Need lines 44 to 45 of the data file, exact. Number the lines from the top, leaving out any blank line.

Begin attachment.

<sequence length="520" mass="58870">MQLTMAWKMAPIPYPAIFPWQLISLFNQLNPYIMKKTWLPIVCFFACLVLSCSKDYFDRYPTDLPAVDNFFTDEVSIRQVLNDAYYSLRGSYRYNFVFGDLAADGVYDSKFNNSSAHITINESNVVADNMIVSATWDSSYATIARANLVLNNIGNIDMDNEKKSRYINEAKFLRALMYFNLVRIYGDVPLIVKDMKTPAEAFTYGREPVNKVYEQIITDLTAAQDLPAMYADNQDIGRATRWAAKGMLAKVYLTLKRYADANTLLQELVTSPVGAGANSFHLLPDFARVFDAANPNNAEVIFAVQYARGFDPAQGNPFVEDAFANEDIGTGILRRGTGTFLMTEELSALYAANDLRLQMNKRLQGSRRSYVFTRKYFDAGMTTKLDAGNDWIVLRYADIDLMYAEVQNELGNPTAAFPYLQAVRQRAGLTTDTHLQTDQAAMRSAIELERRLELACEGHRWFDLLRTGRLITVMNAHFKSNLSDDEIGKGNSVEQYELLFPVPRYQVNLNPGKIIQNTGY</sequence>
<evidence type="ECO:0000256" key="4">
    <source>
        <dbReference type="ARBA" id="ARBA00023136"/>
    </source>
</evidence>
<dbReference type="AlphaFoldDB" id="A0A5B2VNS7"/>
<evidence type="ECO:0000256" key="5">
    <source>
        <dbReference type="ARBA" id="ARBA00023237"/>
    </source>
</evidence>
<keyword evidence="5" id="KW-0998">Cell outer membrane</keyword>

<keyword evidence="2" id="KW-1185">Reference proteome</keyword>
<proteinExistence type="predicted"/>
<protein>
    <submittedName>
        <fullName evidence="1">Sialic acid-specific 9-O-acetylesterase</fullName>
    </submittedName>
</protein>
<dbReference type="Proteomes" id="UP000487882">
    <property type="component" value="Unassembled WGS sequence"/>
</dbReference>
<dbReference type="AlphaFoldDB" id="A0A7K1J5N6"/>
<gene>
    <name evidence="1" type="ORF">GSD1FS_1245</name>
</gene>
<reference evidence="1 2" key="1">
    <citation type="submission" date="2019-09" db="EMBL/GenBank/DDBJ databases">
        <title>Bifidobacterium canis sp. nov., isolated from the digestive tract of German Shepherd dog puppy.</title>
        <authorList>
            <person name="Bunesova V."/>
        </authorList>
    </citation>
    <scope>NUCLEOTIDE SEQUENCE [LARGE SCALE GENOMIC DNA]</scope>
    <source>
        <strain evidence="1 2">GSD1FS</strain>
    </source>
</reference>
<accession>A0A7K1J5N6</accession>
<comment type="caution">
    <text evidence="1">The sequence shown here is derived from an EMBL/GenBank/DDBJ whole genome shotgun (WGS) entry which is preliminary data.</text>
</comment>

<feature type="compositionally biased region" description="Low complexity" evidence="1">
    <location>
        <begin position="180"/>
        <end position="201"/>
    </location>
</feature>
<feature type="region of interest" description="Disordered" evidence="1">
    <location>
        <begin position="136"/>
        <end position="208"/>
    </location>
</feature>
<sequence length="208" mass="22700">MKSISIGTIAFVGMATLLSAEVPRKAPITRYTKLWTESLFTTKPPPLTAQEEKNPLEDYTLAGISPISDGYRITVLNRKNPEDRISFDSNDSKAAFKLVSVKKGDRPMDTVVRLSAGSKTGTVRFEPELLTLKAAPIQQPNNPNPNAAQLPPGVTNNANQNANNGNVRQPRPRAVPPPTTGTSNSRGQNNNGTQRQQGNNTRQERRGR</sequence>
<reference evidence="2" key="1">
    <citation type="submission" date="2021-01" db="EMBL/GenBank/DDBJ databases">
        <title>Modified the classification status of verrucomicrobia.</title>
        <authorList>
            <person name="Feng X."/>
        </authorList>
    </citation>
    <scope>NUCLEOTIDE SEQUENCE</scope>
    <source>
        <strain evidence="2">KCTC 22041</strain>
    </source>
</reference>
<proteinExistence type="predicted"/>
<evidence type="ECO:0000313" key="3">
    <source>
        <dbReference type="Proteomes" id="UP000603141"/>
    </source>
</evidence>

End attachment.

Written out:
<feature type="compositionally biased region" description="Low complexity" evidence="1">
    <location>